The Blizzard Zero G line are all great skis! My personal rule is that if a person can only have 1 ski, that ski should be 95mm under foot. It's such a versatile size and typically for a very marginal weight gain vs. an 85mm ski.

As for 171 vs 178... The 171 will be much more nimble on the skin track, and while skiing in tight terrain. In lots of deep snow the 178 will give you a touch extra float. This choice is going to be a personal decision based on which you value more, the ease of use on the uphill or the added float and stability on the truly deep days.
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Question from Nick
I've demoed the 85 in a 178 and the 95 in a 185. I'm in the market for the 85- looking for a light ski for big days, traverses, spring, and uphilling at the ski area - and can't decide whether to go 178 or 185. The 178 felt short and like it wanted to submarine in powder. Felt great but short on hardpack. The 185 95 felt perfect. I'd go 185 85 but wonder if I should go lighter with the shorter ski. 185 would be less work in 3D snow though. 80g per ski difference it appears. I'm 6'0, 160lbs with a racing background. Currently on a 180 voile vector that I'm happy on as a daily driver but wish it was lighter. I ski in the Colorado rockies. Thanks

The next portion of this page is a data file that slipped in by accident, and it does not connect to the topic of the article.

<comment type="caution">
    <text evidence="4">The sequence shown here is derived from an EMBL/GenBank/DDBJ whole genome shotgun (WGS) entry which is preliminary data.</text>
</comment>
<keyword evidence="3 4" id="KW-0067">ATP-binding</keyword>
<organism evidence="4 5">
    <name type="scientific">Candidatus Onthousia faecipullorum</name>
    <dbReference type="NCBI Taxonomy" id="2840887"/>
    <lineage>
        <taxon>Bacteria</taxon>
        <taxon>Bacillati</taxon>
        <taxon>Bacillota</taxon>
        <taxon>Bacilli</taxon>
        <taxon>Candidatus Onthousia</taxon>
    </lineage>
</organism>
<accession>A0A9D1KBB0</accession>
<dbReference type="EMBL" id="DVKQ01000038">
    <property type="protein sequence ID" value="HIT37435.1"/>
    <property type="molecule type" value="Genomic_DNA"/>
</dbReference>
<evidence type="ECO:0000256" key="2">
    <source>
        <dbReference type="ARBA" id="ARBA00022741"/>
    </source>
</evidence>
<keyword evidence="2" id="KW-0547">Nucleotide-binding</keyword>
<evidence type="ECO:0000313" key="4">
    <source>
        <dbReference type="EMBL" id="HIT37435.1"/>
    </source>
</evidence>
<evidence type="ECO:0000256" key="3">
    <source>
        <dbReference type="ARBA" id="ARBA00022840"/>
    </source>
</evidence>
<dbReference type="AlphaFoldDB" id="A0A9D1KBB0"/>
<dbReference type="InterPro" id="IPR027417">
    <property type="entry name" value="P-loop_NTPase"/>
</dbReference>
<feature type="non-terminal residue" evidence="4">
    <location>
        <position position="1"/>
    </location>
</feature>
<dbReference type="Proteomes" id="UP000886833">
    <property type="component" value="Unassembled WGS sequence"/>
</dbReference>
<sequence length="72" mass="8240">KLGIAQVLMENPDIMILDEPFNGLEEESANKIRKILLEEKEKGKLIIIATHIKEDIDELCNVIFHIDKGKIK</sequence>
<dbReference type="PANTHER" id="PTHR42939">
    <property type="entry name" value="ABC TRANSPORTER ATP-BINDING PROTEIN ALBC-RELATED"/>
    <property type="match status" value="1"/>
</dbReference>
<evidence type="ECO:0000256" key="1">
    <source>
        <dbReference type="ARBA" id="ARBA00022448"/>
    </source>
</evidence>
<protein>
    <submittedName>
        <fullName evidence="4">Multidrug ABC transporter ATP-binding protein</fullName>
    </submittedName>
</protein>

Answer from jbo
Hi Nick, I'm the same size as you and I have the 171! Yes the 185 would be help a bit in soft snow, though it without a huge rocker and being fairly stiff that isn't it's sweet spot. For big days, traverses, spring, and resort uphilling that you mention, you won't want the extra length. 178 it is!
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Question from dub_xion
Thoughts on pairing these with some Scarpa F1's (the latest version)? Just wanted to check as it seems these skis are on the stiff side and wanted to make sure the F1's would be enough boot. Thanks!
Answer from jbo
Hi dub_xion, the Zero G's are well within the F1s capabilities. In fact, the Alien RS can handle these as well!
Answer from Andrew
I use that combo all the time with a Speed Turn binding. It's fantastic. I've even towed a (heavily) loaded sled at work a bit and its been fine.
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Question from Jim
Hi-What is the difference between the 2015/16 Blizzard Zero G 85 and the 2016/17 Blizzard Zero G 85? Thanks.
Answer from jbo
Hi Jim, just the topsheet color.